Picks and Pans Review: Ruby
Ollie, we hardly knew ye.
With the hysterical, paranoid wheedling of Oliver Stone's JFK still echoing through the theaters, assassination reconstructionists are treated to this new conspiracy fest.
The lone director theory is obviously history, in any case. This film, directed by Briton John (The Long Good Friday) Mackenzie, is less of a letter to the editor disguised as a movie than JFK is. But it indicts not only the Mafia, CIA and FBI for complicity in the murder of the President, it also indirectly tosses into the plot a Frank Sinatra-like singer named Tony Montana, who entertains a mob summit by singing "Day In, Day Out."
Most of the film, though, traces the life of Jack Ruby (Aiello), the Dallas strip-club owner renowned for killing suspected assassin Lee Harvey Oswald. Mackenzie and British screenwriter Stephen Davis try to make a case that Ruby, acting for both the CIA and the Mafia, was a subcontractor who killed Oswald, though the reason is never clear.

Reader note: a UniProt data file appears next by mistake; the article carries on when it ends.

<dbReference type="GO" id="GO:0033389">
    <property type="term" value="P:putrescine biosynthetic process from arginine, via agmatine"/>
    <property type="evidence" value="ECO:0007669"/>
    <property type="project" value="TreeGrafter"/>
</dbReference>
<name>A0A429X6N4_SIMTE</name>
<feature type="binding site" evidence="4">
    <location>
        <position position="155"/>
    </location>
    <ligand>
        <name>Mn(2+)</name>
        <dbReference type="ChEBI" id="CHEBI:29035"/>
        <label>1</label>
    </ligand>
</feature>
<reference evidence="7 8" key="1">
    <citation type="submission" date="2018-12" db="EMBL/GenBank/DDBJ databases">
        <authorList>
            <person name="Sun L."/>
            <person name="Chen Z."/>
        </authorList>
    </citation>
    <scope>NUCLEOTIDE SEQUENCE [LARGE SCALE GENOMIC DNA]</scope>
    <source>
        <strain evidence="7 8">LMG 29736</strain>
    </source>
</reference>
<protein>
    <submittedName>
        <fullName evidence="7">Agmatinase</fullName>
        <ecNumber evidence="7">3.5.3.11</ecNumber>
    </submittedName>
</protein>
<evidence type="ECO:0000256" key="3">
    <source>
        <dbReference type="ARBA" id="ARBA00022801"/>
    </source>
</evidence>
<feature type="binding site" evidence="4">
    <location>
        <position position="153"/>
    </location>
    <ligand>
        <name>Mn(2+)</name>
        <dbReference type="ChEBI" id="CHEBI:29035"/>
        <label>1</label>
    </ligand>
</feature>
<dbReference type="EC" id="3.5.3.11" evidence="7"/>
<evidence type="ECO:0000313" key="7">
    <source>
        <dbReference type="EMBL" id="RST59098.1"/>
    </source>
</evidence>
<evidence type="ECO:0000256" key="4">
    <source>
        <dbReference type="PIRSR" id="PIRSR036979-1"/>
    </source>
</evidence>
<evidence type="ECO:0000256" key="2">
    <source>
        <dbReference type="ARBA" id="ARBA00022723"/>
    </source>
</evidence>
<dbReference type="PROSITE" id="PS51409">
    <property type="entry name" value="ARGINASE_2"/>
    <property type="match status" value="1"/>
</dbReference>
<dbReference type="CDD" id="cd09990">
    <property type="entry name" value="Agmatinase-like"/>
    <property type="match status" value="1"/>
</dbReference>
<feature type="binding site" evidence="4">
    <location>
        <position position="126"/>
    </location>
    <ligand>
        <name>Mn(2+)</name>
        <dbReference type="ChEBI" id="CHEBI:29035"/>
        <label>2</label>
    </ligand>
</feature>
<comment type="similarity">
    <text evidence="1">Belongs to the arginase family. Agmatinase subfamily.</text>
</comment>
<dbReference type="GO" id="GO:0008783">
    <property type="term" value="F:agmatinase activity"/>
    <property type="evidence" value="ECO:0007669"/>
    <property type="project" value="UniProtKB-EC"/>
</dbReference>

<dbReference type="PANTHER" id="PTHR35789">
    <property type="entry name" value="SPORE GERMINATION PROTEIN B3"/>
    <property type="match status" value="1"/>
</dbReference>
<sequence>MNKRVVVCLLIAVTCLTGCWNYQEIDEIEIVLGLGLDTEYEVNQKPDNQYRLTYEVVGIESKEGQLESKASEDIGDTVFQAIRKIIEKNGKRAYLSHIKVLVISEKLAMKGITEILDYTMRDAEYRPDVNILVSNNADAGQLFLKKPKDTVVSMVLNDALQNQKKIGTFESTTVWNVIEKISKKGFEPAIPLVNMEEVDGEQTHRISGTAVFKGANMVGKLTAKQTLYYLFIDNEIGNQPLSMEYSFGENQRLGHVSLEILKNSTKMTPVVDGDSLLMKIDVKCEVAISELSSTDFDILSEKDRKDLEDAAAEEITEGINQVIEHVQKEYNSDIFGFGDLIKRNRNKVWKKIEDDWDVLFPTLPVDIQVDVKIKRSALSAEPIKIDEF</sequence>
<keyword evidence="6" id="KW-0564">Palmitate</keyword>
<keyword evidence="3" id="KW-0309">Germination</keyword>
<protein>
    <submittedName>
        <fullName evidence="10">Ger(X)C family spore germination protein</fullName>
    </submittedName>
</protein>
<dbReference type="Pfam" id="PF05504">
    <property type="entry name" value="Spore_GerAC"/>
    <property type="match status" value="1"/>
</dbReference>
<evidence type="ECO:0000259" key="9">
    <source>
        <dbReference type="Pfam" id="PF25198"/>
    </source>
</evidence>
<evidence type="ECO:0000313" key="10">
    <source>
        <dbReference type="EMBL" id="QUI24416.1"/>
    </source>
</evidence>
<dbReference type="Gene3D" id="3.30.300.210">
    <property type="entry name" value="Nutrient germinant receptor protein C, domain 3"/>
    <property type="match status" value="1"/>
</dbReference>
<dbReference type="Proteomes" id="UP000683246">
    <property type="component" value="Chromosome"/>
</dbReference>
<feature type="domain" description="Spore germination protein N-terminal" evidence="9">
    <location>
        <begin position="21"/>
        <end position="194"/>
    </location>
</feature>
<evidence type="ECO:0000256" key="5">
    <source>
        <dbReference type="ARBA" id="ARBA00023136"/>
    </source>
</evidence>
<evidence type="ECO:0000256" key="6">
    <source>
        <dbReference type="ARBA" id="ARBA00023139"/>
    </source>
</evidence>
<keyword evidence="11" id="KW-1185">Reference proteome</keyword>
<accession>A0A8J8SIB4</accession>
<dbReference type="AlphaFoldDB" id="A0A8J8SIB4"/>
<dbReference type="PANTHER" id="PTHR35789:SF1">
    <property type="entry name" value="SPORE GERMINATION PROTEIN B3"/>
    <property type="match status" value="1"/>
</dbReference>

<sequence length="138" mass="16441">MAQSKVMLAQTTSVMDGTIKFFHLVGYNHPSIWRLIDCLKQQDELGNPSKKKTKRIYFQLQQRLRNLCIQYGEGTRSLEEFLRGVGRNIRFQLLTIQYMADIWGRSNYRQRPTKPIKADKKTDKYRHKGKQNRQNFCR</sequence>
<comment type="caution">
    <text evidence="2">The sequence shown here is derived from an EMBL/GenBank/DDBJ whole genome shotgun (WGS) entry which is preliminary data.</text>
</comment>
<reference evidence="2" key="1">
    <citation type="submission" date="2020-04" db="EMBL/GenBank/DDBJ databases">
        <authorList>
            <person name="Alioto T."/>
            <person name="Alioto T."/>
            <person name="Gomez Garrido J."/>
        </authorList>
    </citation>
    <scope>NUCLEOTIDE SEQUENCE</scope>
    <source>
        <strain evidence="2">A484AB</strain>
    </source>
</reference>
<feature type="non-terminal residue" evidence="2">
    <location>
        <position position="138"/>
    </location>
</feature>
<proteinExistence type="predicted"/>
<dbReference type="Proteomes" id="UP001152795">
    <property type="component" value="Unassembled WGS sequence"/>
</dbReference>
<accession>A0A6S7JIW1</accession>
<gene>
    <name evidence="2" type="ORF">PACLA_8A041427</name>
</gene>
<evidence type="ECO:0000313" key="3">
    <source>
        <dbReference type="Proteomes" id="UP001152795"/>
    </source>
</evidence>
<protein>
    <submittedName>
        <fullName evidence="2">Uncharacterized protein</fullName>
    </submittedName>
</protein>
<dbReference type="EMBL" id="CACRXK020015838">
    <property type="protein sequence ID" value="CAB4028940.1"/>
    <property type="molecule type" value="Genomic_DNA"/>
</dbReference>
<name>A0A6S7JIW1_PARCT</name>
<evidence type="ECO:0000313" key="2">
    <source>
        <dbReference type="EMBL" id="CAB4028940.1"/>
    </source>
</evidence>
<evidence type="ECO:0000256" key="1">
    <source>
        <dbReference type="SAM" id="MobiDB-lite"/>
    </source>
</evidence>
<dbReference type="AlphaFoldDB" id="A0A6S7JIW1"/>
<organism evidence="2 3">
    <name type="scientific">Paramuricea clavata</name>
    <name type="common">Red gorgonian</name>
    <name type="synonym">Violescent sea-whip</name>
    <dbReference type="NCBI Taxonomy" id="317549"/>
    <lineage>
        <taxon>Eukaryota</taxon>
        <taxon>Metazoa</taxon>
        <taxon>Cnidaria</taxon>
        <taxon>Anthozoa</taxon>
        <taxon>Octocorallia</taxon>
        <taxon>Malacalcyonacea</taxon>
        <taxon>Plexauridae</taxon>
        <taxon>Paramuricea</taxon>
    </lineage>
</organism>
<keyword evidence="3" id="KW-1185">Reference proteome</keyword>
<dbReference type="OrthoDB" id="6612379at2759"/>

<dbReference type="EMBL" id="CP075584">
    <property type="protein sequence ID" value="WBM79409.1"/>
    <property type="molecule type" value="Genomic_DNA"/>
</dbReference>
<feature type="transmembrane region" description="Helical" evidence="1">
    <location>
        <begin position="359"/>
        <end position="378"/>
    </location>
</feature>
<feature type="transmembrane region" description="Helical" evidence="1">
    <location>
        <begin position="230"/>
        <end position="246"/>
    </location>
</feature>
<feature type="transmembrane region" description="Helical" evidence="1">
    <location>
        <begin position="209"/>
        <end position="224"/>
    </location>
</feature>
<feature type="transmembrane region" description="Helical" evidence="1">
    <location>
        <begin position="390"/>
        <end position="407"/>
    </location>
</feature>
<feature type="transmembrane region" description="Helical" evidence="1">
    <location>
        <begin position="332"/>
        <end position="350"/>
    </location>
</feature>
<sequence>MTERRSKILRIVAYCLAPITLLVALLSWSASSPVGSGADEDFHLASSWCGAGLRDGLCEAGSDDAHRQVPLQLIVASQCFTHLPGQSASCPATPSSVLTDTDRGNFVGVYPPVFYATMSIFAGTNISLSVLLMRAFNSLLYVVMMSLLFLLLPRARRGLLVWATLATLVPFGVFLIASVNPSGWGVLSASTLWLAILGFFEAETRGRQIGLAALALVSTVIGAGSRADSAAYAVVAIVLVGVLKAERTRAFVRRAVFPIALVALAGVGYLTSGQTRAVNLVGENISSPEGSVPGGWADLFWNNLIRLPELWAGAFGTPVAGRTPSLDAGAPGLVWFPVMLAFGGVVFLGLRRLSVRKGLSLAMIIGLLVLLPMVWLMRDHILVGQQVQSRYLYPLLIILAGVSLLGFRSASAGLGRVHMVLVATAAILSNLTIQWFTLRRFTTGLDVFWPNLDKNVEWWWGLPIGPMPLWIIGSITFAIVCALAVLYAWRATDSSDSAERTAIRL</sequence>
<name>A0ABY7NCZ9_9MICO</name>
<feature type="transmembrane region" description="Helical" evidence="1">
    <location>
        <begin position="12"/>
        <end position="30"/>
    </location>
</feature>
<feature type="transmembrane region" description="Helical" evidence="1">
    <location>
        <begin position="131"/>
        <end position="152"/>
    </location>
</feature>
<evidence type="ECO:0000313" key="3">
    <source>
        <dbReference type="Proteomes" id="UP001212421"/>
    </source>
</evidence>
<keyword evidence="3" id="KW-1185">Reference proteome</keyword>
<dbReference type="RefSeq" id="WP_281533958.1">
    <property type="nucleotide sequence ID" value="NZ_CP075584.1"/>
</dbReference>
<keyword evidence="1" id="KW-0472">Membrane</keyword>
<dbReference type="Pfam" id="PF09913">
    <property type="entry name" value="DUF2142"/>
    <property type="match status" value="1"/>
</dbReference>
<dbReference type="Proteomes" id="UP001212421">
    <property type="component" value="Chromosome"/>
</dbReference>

Their theory makes for neither a convincing argument nor an involving movie. For one thing, they portray Ruby as so ineffectual—a slimy pimp in his most successful moments—that he seems incapable of such a big-time crime. He is totally unsympathetic, even when Mafia hoods or Arliss (For the Boys) Howard, a CIA representative, menace him. And Aiello (Do the Right Thing) never gives the character a human dimension, relying on his main acting technique: braying, in-your-face New York City attitude, which is disconcerting in a guy who's supposedly from Chicago.
Fenn (Twin Peaks) seems to be doing a Marilyn Monroe imitation as a naive stripper Aiello hires and then ""introduces to" Montana and to Kennedy, among other lusting sorts. Once Mackenzie trots out news footage of the Kennedys in Dallas, the end of his movie is a foregone conclusion and events drone to their inevitable end, with Aiello dying of cancer in prison. (R)